Don’t fly by these rules when developing a city drone program
Matthew R. Silver is the founding partner of Civica Law Group APC, and can be reached at firstname.lastname@example.org, Lauren E. Brown is an associate attorney at Civica Law Group APC, and can be reached at email@example.com, and Natalie Sahagun is a law clerk at Civica Law Group APC, and can be reached at firstname.lastname@example.org.
As unmanned aerial vehicles become more advanced and widely available, city officials are increasingly looking to drones as cost-effective ways to save lives, increase enforcement efficiency, protect police officers and enforcement personnel, and ultimately make cities safer.
Many cities already use drones for a broad array of public safety tasks, including executing search and inspection warrants, SWAT reconnaissance, forensic investigations, fire suppression, and disaster management. More recently, cities have started using drones for code enforcement inspections and nuisance abatement.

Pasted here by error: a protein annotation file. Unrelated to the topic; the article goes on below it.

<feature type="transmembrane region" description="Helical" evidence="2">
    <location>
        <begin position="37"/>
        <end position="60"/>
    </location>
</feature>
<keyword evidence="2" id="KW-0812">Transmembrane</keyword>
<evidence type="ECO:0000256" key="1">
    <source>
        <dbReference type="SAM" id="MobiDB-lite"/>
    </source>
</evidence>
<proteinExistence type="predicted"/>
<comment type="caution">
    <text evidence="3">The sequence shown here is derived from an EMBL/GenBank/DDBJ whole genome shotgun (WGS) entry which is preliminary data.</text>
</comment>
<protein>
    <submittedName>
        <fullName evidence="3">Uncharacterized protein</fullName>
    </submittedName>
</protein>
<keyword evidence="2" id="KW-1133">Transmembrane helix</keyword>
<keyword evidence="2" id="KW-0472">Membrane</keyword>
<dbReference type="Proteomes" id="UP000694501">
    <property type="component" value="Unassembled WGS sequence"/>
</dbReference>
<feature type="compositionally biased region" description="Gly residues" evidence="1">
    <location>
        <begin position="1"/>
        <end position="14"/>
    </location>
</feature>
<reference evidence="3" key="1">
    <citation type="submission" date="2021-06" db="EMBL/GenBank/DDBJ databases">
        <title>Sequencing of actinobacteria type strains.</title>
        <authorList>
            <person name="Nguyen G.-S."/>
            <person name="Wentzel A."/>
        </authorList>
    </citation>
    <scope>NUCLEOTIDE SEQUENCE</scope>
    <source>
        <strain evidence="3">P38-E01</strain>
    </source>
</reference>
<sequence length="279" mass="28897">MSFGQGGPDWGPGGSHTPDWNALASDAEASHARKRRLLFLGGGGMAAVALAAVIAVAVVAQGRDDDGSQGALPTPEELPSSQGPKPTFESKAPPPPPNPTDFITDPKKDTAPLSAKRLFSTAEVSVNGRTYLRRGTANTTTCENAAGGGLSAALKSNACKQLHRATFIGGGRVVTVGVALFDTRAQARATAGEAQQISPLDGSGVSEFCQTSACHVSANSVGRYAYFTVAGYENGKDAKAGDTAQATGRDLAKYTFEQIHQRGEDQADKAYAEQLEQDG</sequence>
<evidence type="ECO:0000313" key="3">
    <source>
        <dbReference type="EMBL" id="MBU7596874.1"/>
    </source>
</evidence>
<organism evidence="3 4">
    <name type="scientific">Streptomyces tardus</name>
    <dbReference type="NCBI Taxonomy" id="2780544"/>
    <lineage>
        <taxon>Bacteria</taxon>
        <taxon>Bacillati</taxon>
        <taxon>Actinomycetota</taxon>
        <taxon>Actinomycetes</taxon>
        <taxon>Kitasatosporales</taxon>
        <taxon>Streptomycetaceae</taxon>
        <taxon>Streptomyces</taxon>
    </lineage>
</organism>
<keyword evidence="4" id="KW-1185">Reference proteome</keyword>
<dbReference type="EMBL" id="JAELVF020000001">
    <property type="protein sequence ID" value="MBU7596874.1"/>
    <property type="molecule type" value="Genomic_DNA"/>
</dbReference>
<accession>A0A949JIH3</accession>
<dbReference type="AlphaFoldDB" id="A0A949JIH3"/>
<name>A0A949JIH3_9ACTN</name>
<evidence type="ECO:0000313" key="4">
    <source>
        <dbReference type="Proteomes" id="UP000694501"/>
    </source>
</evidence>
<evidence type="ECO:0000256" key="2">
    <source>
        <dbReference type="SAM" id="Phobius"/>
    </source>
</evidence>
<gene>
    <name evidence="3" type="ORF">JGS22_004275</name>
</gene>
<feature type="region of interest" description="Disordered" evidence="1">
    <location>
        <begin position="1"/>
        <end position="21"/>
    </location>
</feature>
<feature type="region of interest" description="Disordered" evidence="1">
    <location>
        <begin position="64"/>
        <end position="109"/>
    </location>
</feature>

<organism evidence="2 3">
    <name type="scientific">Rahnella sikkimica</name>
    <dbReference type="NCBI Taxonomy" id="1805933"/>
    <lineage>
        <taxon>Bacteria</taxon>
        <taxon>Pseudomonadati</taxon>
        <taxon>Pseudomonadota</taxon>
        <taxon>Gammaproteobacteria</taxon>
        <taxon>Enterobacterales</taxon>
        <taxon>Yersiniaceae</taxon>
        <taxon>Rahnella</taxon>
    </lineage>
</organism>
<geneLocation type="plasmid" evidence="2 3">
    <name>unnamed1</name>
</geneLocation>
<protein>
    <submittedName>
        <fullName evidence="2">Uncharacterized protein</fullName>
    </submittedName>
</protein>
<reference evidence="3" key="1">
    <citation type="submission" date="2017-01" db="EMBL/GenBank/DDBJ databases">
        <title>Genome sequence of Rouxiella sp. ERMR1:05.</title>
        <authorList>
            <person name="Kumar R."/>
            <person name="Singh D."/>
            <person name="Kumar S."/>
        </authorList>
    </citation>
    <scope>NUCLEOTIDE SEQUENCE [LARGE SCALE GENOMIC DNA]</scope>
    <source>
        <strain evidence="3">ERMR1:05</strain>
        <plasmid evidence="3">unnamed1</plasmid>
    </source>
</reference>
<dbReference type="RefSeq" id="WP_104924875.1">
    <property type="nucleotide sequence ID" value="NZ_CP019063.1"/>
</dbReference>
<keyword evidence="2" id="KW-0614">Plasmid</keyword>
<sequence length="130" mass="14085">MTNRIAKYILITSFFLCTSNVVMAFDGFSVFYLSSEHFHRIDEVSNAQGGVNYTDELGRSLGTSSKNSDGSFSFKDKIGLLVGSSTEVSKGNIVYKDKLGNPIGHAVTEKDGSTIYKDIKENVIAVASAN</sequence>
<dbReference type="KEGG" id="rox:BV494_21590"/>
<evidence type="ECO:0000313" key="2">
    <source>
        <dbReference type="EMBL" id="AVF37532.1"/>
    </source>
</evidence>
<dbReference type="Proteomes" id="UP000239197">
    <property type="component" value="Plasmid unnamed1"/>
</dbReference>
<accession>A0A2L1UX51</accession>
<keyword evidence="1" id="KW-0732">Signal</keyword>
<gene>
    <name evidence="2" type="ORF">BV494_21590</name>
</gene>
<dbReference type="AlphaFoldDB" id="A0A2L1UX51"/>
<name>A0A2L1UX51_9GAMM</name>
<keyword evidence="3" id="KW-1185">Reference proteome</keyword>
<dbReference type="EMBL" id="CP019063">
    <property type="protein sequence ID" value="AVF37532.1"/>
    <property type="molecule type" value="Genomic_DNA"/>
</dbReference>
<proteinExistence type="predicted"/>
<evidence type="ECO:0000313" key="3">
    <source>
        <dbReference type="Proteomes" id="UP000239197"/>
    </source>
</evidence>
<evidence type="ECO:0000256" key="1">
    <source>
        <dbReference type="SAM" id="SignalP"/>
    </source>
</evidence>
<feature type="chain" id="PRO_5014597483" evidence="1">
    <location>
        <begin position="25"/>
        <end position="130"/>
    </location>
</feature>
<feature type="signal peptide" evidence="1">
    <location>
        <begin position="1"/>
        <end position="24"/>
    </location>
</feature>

These uses are not without controversy. Concerns about resident privacy, constitutional requirements, safety, and sufficient use controls are common. Cities should be aware of the legal landscape and operational requirements when crafting and operating a drone program.
Privacy and constitutional implications
The Federal Aviation Administration (FAA) Modernization and Reform Act required the FAA to integrate drones into the national airspace. Since then, several organizations have expressed concerns about privacy implications and a lack of adequate safeguards. The American Civil Liberties Union has been especially vocal in its criticism. It has released reports detailing concerns about privacy violations and potential constitutional violations — particularly when drones are used for public safety.